Facebook Removes 'Feeling Fat' Emoji After Petition Declares 'Fat Isn’t a Feeling'

by John Boone 12:07 PM PDT, March 11, 2015

Feeling fat? Not anymore.

Among the 100 or so “feeling” emoticons that Facebook users could choose from to express how they felt during any certain status update was the option “feeling fat,” accompanied by an emoticon with puffy red cheeks and a double chin. It’s no longer an option, and probably for the best.

Catherine Weingarten, a grad student at Ohio State, and Endangered Bodies, a non-profit group set up to “challenge the current toxic culture that promotes negative body images” teamed up to petition Facebook to remove the emoji because “Fat Is Not a Feeling.” (Another woman, Rebecca Guzelian, below, started a similar petition in Australia.)

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Weingarten explained her reasons for starting the petition, writing, “When Facebook users set their status to ‘feeling fat,’ they are making fun of people who consider themselves to be overweight, which can include many people with eating disorders. That is not OK.”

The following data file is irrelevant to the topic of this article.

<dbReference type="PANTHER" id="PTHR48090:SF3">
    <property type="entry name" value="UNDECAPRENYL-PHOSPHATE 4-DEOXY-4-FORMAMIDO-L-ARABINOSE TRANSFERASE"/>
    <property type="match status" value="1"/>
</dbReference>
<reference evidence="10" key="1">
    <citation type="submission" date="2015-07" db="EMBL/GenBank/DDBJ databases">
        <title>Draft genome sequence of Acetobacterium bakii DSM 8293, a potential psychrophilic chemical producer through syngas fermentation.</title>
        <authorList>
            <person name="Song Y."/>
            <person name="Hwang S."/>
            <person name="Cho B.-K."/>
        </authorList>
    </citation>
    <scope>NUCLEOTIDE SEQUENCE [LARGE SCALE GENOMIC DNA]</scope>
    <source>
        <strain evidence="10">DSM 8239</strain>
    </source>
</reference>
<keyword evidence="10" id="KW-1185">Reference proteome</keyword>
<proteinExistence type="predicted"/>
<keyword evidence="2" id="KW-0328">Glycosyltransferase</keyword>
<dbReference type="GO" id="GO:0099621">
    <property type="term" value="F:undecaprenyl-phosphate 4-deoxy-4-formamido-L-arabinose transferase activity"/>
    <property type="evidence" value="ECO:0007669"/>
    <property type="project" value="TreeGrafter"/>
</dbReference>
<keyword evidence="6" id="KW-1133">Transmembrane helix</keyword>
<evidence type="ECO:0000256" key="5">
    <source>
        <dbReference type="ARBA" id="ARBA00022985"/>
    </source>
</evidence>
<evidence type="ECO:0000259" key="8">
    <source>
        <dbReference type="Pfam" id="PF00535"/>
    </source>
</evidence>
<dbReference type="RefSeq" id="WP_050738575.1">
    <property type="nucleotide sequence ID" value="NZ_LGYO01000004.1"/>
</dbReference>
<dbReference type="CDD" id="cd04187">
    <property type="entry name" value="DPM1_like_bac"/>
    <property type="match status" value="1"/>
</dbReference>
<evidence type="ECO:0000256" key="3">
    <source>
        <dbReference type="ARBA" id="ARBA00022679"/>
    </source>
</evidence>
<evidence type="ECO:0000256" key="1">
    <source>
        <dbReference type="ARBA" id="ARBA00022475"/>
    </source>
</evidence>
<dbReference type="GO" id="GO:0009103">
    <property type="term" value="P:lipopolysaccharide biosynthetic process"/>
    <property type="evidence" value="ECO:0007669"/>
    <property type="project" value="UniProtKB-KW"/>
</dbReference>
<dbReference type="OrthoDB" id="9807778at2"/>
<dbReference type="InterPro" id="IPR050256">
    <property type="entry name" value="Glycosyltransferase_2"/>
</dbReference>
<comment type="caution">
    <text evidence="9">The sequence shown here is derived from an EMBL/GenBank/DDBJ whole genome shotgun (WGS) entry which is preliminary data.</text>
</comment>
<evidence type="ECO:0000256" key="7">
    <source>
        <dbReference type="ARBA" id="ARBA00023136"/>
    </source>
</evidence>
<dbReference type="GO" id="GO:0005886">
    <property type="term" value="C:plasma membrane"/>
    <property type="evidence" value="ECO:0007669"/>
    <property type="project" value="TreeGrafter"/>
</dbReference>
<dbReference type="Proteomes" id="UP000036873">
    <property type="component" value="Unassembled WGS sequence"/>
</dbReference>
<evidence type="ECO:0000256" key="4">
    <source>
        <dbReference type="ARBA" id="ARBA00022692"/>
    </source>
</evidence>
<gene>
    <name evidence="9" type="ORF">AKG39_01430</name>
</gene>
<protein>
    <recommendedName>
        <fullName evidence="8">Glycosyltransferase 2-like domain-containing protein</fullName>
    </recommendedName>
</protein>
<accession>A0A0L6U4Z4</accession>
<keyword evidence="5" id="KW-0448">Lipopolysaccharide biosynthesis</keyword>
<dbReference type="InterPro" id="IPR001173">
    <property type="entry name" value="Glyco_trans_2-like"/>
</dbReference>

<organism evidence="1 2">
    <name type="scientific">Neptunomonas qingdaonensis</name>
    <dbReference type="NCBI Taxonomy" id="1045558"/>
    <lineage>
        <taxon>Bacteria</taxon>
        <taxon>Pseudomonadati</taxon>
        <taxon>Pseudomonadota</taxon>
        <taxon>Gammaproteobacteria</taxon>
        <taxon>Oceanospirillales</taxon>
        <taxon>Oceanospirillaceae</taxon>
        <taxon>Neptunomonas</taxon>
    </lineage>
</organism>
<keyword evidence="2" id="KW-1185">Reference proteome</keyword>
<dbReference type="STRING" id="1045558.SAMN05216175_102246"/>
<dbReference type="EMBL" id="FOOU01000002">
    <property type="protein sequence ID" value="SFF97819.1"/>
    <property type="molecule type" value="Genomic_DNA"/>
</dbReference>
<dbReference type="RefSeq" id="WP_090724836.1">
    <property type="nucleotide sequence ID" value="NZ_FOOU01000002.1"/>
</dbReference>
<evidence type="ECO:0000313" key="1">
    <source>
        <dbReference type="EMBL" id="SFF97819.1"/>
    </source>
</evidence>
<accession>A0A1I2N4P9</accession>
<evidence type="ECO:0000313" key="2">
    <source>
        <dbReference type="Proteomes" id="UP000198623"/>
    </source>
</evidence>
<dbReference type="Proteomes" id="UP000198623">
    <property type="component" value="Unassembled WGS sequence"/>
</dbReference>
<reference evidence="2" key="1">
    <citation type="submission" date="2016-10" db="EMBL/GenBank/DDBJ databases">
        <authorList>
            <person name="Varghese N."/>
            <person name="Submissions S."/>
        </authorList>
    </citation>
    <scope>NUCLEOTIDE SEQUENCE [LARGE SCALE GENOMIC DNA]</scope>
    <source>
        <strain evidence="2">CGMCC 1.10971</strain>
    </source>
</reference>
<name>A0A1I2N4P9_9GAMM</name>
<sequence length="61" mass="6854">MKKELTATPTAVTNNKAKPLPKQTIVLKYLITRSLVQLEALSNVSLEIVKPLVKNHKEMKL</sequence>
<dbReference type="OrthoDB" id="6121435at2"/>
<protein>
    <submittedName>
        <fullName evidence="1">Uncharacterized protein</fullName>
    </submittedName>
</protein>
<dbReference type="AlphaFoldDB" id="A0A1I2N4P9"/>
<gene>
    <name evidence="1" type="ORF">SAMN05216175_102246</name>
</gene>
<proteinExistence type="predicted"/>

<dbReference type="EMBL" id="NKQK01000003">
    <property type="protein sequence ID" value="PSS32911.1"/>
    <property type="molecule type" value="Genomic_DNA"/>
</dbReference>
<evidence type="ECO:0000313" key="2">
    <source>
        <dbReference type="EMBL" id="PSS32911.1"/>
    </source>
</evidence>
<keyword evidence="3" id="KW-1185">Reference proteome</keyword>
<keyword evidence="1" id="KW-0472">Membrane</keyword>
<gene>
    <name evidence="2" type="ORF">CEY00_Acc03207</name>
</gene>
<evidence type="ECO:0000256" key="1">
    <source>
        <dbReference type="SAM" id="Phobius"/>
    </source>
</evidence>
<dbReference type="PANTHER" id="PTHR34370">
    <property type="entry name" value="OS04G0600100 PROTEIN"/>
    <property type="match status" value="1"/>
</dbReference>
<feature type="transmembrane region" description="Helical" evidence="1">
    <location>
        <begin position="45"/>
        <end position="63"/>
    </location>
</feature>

“Fat is not a feeling,” she continued. “Fat is a natural part of our bodies, no matter their weight. And all bodies deserve to be respected and cared for.”

The movement went viral with the hashtag #FatIsNotaFeeling and, in just one month, over 16,000 people signed her petition. With that kind of support, Facebook had to take notice.

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And they did. Facebook responded to the petition, saying, “We’ve heard from our community that listing ‘feeling fat’ as an option for status updates could reinforce negative body image, particularly for people struggling with eating disorders.”

“We’re going to remove ‘feeling fat’ from the list of options,” the agreed. “We’ll continue to listen to feedback as we think about ways to help people express themselves on Facebook.”

You’ll have to explore your emotions a little bit more now.

“This success shows us that people together can challenge the cultural messages that are so damaging to our ability to love ourselves and live comfortably in our bodies,” Weingarten wrote in a “Victory!” update. “As someone who struggled with body image, I feel so happy that I’ve helped eliminate one form of body shaming hatred on the Internet.”

Now watch how Kelly Clarkson responded to a fat-shaming journalist: